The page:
Asia Pacific

U.S. B-52 bombers train with navy, ASDF over East China Sea

by Jesse Johnson

Staff Writer

The U.S. Air Force said Thursday it sent two B-52 bombers over the East China Sea for training with the U.S. Navy and Air Self-Defense Force near Okinawa Prefecture, the latest mission in the waterway that is home to the Japanese-controlled Senkaku Islands.

The training mission, which took place Wednesday, was part of the so-called continuous bomber presence operations the U.S. military says have been ongoing since March 2004 and are part of the United States’ long-standing “freedom of navigation” policies.

“Two B-52H Stratofortress bombers took off from Andersen Air Force Base, Guam, and conducted integration training with the U.S. Navy, Koku Jieitai (Japanese Air Self-Defense Force) and F-15C Eagles assigned to the 18th Wing, Kadena Air Base, Japan, in the vicinity of the East China Sea,” the U.S. Pacific Air Forces said in a statement.

The U.S. and Japanese militaries regularly conduct such exercises in the East China Sea. Beijing — which also claims the Senkakus and calls them Diaoyu — in response often dispatches ships and aircraft to the area surrounding the tiny islets.

In November 2013, China declared an air defense identification zone, in which aircraft are supposed to identify themselves to Chinese authorities, in the East China Sea. The United States and Japan have refused to recognize the ADIZ, and many observers have viewed it as an attempt by China to bolster its claims over disputed territories, like the uninhabited Senkakus.

Beijing said in 2017 that Washington should respect the ADIZ after Chinese officials warned a U.S. bomber that it was illegally flying inside the East China Sea zone. The Pentagon rejected the Chinese call and said it would continue its flight operations in the region.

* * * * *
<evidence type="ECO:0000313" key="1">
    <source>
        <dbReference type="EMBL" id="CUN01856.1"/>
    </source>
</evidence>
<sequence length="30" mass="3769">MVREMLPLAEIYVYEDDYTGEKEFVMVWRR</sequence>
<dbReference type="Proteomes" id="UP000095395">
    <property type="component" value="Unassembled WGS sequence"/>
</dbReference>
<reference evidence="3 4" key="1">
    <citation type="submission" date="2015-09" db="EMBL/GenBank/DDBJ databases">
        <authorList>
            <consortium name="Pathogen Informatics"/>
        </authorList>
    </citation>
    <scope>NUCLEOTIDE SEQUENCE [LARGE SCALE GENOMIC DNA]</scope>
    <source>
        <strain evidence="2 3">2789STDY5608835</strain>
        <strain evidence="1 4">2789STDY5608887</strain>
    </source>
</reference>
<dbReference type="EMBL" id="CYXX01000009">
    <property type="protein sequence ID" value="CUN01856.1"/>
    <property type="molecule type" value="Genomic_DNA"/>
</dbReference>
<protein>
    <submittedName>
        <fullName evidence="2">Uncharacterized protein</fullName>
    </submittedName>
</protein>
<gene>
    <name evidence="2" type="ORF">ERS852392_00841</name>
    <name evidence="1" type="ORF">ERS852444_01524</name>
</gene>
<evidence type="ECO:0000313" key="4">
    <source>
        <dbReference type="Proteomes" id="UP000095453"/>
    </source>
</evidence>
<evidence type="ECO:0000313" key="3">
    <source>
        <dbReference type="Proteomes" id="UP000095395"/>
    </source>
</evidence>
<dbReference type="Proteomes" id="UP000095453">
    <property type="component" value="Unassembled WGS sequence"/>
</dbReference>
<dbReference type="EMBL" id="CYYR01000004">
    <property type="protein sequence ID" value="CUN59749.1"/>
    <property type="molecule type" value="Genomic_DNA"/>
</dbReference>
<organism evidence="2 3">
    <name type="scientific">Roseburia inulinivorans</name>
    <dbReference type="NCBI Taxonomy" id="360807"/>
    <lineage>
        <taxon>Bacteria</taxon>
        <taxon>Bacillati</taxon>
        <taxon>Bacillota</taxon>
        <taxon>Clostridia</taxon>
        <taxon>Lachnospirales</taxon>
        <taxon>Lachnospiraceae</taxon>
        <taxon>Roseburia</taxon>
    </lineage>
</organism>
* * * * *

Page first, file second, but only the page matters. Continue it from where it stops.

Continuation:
The United States is obligated to defend aggression against territories under Japanese administration under Article 5 of the U.S.-Japan Treaty of Mutual Cooperation and Security, and top U.S. officials have said this extends to the Senkakus.

Training missions such as Wednesday’s have apparently ramped up amid protracted military and trade tensions between Washington and Beijing, with one mission on March 4 and another in January taking bombers over the East China Sea.

The U.S. has also sent its B-52s over the disputed South China Sea — including two separate flights near some of China’s man-made islands there within the space of ten days earlier this month. Beijing has blasted the missions as “provocations.”

China’s Foreign Ministry has said no military ship or aircraft could scare Beijing away from its resolve to protect what it says is its territory. China has built up a series of military outposts in the strategic waterway, which includes vital sea lanes through which about $3 trillion in global trade passes each year.

Washington and Beijing have frequently jousted over the militarization of the South China Sea, where China, Taiwan, Vietnam, Malaysia, Brunei and the Philippines all have competing claims.

The U.S. does not maintain any claims there, but says the operations are conducted globally with the aim of promoting freedom of navigation.

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